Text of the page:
Belize has now been caught off guard by the Guatemalan military pressure in the Sarstoon River area since late February of this year. Guatemalan politicians and diplomats have successfully wooed and completely disarmed their Belizean counterparts over the last few years. Belizean politicians and diplomats have been unable or unwilling to understand the significance of Guatemalan military behavior at the Sarstoon. Belizean politicians and diplomats believe the Guatemalan hype: they believe that this is a new Guatemala. But, Pérez Molina was an officer in Ríos Montt’s army. The Indigenous majority in Guatemala know that nothing in the rotten economic system of the republic has changed. Because the economics of Guatemalan injustice has not changed, the politics of Guatemala has not really changed. Scratch Guatemala, and you will find racism, and genocidal concepts.

Perhaps the most ingenious move of the Guatemalan ruling classes has been to introduce the generals of the military into their ranks. Since the counter-revolution in 1954, Guatemala’s generals have gobbled up huge chunks of land, especially in the Petén, and they have become some of the wealthiest people in Guatemala. It is safe to say that the Guatemalan business, industrial, and agro-industrial elite are now as one with the leaders of the military, both retired and active. Guatemala’s politicians and diplomats are of little substance. The real power lies with the business, industrial, and agro-industrial elite in collusion and conspiracy with the military. What has been going down at the Sarstoon since late February is all about Guatemala’s traditional elite and their military bedmates.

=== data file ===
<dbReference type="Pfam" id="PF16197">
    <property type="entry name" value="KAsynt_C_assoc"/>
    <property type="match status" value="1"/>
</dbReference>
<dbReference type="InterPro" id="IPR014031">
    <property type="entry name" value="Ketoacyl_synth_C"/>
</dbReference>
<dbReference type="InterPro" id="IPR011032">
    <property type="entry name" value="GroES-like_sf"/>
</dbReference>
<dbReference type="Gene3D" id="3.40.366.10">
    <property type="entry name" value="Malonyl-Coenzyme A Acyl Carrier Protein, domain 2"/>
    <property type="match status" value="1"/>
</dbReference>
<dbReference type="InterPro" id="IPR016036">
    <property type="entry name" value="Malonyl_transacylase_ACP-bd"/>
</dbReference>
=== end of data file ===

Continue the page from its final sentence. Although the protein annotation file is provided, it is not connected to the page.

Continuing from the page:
Grabbing some of Belize is a sure way for the Guatemalan upper classes and the military to ease some of the socio-economic pressure inside the republic. It was that same socio-economic pressure from the oppressed Indigenous masses and their working class allies which provoked the civil war brutality from the Guatemalan military, acting for and on behalf of the republic’s upper classes. Now, the leaders of the Guatemalan military are embedded inside the ruling elite. This is where Guatemala looks very strong, especially to the one Sedi Elrington.

When you tear off that veil of hypocrisy, injustice, and state violence against the people, however, Guatemala is weak. Guatemala is weak, because Guatemalans are a divided people. Guatemala is built on a lie. Too many Belizean politicians and diplomats believe that lie. Today, the important thing is for us Belizeans to find a way to build true national unity. El pueblo unido jamás será vencido. The people united will never be defeated.

Power to the people. Remember Danny. Fight for Belize.